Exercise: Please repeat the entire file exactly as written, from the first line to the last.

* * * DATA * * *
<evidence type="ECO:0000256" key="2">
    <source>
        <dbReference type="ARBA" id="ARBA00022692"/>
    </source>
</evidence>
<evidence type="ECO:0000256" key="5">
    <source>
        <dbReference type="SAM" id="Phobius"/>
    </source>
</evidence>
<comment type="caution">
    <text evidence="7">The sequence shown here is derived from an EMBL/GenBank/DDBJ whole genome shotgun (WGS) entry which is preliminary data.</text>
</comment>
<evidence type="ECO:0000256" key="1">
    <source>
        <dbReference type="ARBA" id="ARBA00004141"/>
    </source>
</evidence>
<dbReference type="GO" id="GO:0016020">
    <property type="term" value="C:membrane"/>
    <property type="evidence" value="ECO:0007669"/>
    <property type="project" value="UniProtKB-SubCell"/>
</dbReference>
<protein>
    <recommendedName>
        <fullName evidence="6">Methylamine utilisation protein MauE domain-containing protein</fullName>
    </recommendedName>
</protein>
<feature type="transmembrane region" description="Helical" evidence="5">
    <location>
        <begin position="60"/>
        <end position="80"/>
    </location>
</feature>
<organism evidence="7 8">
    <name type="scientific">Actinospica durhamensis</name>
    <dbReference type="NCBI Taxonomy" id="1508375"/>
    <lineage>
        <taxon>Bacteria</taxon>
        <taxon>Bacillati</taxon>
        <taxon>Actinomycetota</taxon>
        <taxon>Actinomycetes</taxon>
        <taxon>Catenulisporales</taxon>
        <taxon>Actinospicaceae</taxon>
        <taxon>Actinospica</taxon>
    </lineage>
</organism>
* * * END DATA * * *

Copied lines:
<evidence type="ECO:0000256" key="2">
    <source>
        <dbReference type="ARBA" id="ARBA00022692"/>
    </source>
</evidence>
<evidence type="ECO:0000256" key="5">
    <source>
        <dbReference type="SAM" id="Phobius"/>
    </source>
</evidence>
<comment type="caution">
    <text evidence="7">The sequence shown here is derived from an EMBL/GenBank/DDBJ whole genome shotgun (WGS) entry which is preliminary data.</text>
</comment>
<evidence type="ECO:0000256" key="1">
    <source>
        <dbReference type="ARBA" id="ARBA00004141"/>
    </source>
</evidence>
<dbReference type="GO" id="GO:0016020">
    <property type="term" value="C:membrane"/>
    <property type="evidence" value="ECO:0007669"/>
    <property type="project" value="UniProtKB-SubCell"/>
</dbReference>
<protein>
    <recommendedName>
        <fullName evidence="6">Methylamine utilisation protein MauE domain-containing protein</fullName>
    </recommendedName>
</protein>
<feature type="transmembrane region" description="Helical" evidence="5">
    <location>
        <begin position="60"/>
        <end position="80"/>
    </location>
</feature>
<organism evidence="7 8">
    <name type="scientific">Actinospica durhamensis</name>
    <dbReference type="NCBI Taxonomy" id="1508375"/>
    <lineage>
        <taxon>Bacteria</taxon>
        <taxon>Bacillati</taxon>
        <taxon>Actinomycetota</taxon>
        <taxon>Actinomycetes</taxon>
        <taxon>Catenulisporales</taxon>
        <taxon>Actinospicaceae</taxon>
        <taxon>Actinospica</taxon>
    </lineage>
</organism>